Genetic parameters were estimated for cold carcase weight (CCW), carcase conformation (CON), carcase fat class (FAT), age at slaughter (AGE) and average daily carcase gain (ADCG) in 14 common UK breeds of cattle. These included crossbred animals but purebred datasets were also analysed for the most populous sire-breeds. Heritability estimates for beef breeds that were significant ranged from 0.24 to 0.44, 0.12 to 0.35, 0.12 to 0.36, 0.15 to 0.38 and 0.26 to 0.43 for CCW, CON, FAT, AGE and ADCG, respectively. For Holstein-Friesian, a dairy breed, heritability estimates were consistently lower than most beef breeds with estimates of 0.12, 0.13, 0.13, 0.06 and 0.15 for CCW, CON, FAT, AGE and ADCG, respectively. In all breed groups, genetic correlations were positive between CCW, CON and ADCG. In general, genetic correlations were moderate between CCW and CON (0.13 to 0.77), moderate to strong between CCW and ADCG (0.57 to 0.98) and weak or moderate between CON and ADCG (0.12 to 0.82). Genetic correlations for FAT with CCW (− 0.20 to − 0.42) and CON (− 0.16 to − 0.52) tended to be negative in the beef breed but were positive in the dairy breed, although not significant between CCW and FAT. For most beef breeds genetic correlations between AGE and carcase traits were not significant with the exceptions of AGE and CCW for Simmental (− 0.15) and Salers (− 0.24), AGE and CON for Limousin (0.15) and Simmental (0.14) and AGE and FAT from three sire-breeds (− 0.17 to − 0.35). However, the correlation between AGE and ADCG was negative and moderate to strong in magnitude (− 0.23 to − 0.67) in all beef breeds as expected since faster-growing animals reach slaughter age earlier. For Holstein-Friesian, all genetic correlations with AGE were negative and moderate to strong. Genetic correlations indicate that selection for increased carcase weight should simultaneously increase growth rate and improve conformation in all breeds and reduce carcase fatness in the majority of beef breeds. The results indicate that there is genetic variation in all five traits suitable for undertaking genetic improvement of carcase traits and age at slaughter; however, there are apparent breed differences. The use of abattoir-derived phenotypes for undertaking genetic improvement is an example where the supply chain can work together to share information to enable the cattle industry to move forward.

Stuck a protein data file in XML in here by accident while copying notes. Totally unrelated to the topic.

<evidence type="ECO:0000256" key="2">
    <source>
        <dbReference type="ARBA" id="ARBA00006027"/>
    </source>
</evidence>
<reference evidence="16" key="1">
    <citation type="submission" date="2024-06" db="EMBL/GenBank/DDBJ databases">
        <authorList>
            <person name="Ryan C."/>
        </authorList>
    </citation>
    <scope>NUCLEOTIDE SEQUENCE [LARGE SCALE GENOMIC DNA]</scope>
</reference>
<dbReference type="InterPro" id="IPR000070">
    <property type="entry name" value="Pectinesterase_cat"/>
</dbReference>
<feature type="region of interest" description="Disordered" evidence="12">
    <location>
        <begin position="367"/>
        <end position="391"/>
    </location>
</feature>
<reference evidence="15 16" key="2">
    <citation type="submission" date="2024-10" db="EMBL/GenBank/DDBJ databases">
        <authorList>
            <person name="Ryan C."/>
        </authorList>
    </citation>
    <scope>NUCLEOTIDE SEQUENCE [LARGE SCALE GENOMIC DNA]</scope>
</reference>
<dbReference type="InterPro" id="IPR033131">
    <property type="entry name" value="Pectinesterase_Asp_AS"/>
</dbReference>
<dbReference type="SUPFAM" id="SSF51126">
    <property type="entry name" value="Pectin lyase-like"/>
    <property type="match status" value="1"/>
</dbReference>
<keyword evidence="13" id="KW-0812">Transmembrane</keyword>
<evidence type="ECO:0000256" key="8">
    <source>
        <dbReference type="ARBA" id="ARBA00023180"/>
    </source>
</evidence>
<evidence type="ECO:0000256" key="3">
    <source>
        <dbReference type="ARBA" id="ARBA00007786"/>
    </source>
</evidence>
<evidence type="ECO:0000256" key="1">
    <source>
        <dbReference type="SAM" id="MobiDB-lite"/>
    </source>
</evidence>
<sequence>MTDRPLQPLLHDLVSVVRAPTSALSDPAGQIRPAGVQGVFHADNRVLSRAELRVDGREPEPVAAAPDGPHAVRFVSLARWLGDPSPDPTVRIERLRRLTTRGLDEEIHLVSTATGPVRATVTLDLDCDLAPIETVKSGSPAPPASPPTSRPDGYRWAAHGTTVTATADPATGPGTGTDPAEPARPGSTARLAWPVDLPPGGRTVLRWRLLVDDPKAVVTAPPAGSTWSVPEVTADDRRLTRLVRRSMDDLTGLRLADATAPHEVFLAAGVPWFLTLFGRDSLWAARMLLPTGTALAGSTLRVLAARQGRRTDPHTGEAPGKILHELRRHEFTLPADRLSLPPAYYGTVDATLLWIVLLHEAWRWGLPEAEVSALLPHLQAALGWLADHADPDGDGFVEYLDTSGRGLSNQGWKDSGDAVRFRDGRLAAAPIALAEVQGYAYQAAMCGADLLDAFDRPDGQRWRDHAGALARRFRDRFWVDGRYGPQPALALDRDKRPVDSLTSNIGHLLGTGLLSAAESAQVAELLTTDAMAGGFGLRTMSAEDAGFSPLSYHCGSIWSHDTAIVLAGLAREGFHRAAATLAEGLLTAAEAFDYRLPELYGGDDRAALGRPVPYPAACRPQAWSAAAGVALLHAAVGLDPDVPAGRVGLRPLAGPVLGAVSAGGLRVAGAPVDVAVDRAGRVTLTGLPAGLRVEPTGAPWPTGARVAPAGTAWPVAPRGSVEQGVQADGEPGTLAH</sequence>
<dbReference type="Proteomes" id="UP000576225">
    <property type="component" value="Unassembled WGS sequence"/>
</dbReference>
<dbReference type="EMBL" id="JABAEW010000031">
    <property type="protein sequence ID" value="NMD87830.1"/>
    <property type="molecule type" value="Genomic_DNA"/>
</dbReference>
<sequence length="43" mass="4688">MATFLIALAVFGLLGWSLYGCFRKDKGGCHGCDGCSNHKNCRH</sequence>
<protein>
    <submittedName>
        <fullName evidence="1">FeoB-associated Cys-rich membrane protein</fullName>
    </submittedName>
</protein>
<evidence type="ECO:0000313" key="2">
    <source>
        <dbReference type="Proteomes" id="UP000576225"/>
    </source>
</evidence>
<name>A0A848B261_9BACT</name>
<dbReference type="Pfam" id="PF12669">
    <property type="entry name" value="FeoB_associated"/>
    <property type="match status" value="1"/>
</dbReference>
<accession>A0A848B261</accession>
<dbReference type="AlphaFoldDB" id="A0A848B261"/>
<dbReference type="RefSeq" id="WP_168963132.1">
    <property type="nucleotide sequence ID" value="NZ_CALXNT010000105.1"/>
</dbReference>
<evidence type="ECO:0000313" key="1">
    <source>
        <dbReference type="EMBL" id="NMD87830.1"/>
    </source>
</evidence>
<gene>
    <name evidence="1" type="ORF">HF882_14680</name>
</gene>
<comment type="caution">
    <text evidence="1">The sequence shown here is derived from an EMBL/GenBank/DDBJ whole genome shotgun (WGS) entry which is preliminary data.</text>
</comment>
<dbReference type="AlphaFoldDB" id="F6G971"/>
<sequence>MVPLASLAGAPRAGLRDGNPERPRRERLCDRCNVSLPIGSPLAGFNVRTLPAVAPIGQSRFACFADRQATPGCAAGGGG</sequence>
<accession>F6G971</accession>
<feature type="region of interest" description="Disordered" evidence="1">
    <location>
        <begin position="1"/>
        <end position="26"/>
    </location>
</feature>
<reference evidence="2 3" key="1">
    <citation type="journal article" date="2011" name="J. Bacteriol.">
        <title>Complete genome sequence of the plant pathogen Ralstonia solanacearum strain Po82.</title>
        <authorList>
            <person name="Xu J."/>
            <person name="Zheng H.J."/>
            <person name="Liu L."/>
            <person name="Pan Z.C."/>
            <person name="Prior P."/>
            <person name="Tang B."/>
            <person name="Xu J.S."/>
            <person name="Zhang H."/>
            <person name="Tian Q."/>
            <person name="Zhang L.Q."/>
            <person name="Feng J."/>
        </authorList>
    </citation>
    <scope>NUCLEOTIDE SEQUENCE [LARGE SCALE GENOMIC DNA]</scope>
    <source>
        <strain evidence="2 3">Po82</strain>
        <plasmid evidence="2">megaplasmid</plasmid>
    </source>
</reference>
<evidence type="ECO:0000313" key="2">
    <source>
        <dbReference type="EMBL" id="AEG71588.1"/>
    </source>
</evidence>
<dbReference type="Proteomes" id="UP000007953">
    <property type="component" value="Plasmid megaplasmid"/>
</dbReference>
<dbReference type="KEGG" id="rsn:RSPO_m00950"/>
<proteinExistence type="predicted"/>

|Number of pages||7|
|Early online date||10 Dec 2020|
|Publication status||Print publication - Feb 2021|
- Genetic parameters
- Body Composition/genetics
- Body Weight/genetics